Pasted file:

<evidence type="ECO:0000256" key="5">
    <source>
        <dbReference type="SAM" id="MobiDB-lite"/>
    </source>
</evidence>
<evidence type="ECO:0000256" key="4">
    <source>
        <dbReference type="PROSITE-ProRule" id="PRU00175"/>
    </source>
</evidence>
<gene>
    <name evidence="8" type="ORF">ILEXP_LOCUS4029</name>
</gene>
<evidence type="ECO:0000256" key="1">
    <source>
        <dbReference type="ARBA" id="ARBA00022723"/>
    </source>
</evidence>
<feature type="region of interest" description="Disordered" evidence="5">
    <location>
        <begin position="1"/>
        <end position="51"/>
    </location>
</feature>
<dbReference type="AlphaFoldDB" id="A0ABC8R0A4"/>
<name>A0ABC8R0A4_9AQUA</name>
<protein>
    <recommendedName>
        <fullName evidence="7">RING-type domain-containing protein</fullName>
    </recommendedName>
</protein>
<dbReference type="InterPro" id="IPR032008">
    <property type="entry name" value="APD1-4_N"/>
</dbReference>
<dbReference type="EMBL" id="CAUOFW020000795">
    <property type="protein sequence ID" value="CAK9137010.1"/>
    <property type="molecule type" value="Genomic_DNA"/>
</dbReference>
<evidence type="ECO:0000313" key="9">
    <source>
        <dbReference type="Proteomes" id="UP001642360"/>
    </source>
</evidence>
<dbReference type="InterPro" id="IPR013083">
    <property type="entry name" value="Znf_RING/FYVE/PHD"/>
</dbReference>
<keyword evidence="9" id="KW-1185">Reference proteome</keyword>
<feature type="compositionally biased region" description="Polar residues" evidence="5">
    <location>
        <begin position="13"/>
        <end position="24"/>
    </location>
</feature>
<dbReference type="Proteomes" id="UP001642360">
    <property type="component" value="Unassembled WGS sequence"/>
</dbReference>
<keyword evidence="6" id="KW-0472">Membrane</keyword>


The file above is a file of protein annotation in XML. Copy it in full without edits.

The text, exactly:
<evidence type="ECO:0000256" key="5">
    <source>
        <dbReference type="SAM" id="MobiDB-lite"/>
    </source>
</evidence>
<evidence type="ECO:0000256" key="4">
    <source>
        <dbReference type="PROSITE-ProRule" id="PRU00175"/>
    </source>
</evidence>
<gene>
    <name evidence="8" type="ORF">ILEXP_LOCUS4029</name>
</gene>
<evidence type="ECO:0000256" key="1">
    <source>
        <dbReference type="ARBA" id="ARBA00022723"/>
    </source>
</evidence>
<feature type="region of interest" description="Disordered" evidence="5">
    <location>
        <begin position="1"/>
        <end position="51"/>
    </location>
</feature>
<dbReference type="AlphaFoldDB" id="A0ABC8R0A4"/>
<name>A0ABC8R0A4_9AQUA</name>
<protein>
    <recommendedName>
        <fullName evidence="7">RING-type domain-containing protein</fullName>
    </recommendedName>
</protein>
<dbReference type="InterPro" id="IPR032008">
    <property type="entry name" value="APD1-4_N"/>
</dbReference>
<dbReference type="EMBL" id="CAUOFW020000795">
    <property type="protein sequence ID" value="CAK9137010.1"/>
    <property type="molecule type" value="Genomic_DNA"/>
</dbReference>
<evidence type="ECO:0000313" key="9">
    <source>
        <dbReference type="Proteomes" id="UP001642360"/>
    </source>
</evidence>
<dbReference type="InterPro" id="IPR013083">
    <property type="entry name" value="Znf_RING/FYVE/PHD"/>
</dbReference>
<keyword evidence="9" id="KW-1185">Reference proteome</keyword>
<feature type="compositionally biased region" description="Polar residues" evidence="5">
    <location>
        <begin position="13"/>
        <end position="24"/>
    </location>
</feature>
<dbReference type="Proteomes" id="UP001642360">
    <property type="component" value="Unassembled WGS sequence"/>
</dbReference>
<keyword evidence="6" id="KW-0472">Membrane</keyword>